Breaking Feet and Stealing Stars For Eyes

January 10, 2010
By kirawr BRONZE, Carmel, Indiana
kirawr BRONZE, Carmel, Indiana
1 article 0 photos 3 comments

Before she met him, she was not truthful. She was just the kid who hung around the movie sets on nineteenth street, wishing she could lie professionally.

If she wasn't one to tell the truth, then he lied so bad that his clothes were stained and his teeth reeked and it was all permanent. His mother never taught him how to tell the truth.

But they worked, somehow.

On the day they met, the man I was working with told me that I should quit treating him on account of him being allergic to love and nothing was ever going to stop those two. I chuckled, like I was something other than right out of med school, and in the alleyway behind the hospital, they traded names. I thought he was crazy.

She told him she was the girl who stole her eyes from the stars and he said to call him the boy with the broken feet. To him, the only use of feet was to climb to the stars and if he couldn't do that, they might as well be broken.

When they first came to the hospital, I was treating a broken smile in a girl who had stopped trusting her immune system. That day she was seven. The day they married, three years later, she wasn't ten. She was dead.

The boy with the broken feet and the girl who stole her eyes from the stars heard each other's names for the first time on their wedding day. They couldn't very well say, "Do you, boy with the broken feet, take the girl who stole her eyes from the stars as your lawfully wedded wife?" and "Do you, girl who stole her eyes from the stars, take the boy with the broken feet as your lawfully wedding husband?"

I know that because I met her on her wedding day, after the girl with the dishonest immune system died. I never spoke to him but she thought he was like her, and when he was with her he always told the truth even though he was liar, so he must be crazy.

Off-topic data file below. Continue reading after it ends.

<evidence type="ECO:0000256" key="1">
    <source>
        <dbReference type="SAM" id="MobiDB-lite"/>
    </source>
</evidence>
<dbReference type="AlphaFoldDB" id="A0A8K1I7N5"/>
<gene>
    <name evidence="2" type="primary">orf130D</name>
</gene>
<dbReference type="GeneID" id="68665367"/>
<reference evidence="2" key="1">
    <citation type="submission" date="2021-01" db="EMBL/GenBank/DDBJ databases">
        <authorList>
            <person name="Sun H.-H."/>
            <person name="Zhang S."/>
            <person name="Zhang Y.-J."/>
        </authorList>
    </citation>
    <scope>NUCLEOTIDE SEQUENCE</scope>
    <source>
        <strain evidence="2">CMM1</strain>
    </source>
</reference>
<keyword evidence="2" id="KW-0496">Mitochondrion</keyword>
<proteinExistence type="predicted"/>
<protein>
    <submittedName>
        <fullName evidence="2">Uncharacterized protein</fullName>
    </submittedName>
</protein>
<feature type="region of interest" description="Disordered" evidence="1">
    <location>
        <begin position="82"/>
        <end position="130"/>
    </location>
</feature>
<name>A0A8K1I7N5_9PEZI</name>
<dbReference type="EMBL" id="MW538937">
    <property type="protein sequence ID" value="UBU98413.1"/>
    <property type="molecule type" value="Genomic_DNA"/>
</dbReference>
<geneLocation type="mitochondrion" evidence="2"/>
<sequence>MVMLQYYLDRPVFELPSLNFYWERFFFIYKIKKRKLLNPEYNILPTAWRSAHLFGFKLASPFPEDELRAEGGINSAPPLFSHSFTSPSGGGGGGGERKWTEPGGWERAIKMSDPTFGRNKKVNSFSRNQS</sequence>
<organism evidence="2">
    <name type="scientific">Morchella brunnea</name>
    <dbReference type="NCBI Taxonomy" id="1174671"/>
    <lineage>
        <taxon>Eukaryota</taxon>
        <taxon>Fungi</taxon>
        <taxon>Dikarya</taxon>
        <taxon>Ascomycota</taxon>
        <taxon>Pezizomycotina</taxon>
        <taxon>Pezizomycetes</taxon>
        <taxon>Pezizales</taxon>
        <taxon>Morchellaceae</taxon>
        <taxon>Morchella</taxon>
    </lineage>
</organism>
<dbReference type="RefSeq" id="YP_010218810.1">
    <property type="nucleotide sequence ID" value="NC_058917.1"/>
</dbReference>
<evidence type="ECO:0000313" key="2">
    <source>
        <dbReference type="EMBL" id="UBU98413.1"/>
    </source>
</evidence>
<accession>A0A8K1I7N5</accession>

"Doctor, doctor!" she said.
"Yes, ma'm?" I said.
"My boy, my poor broken footed boy." she said.
So i checked his feet and they looked fine.

"No, sir, no, no. His heart- I've broken it." she said.
"Ok." I said.
I checked his pulse; it was normal.
"Ma'am, would you like me to do an echocardiogram?"
"No, no. We're really here because I ruined his ambitions. He wanted to be a sailor, but instead he found me in the parking lot outside the movie set on nineteenth street and I swept him away. He would have been a good sailor."
"Ma'am, what do you want me to do?"
"Save him, save him! Save my boy with the broken feet. His feet are broken because he can't reach the stars."
"Ma'am, he seems fine."
"He couldn't be, he loves me."

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This article has 2 comments.

kirawr BRONZE said...
on Jan. 30 2010 at 5:24 pm
kirawr BRONZE, Carmel, Indiana
1 article 0 photos 3 comments
Thank you! Yeah, I always give a good look through for grammar and spelling. :) I'll head over to look at your story now.

on Jan. 29 2010 at 6:01 pm
NorthernWriter SILVER, Fargo, North Dakota
6 articles 0 photos 334 comments

Favorite Quote:
"Only dead fish swim with the stream"

THIS IS GOOD! the beginning caught my attention right away and the title is fantastic! i think you might enjoy my story kenzie keep spinning (there are both parts 1 and 2). I enjoyed in this that there are no grammar/spelling mistakes...none of that nonsense! good job and please read my kenzie keep spinning story :)

Parkland Book

Parkland Speaks

Smith Summer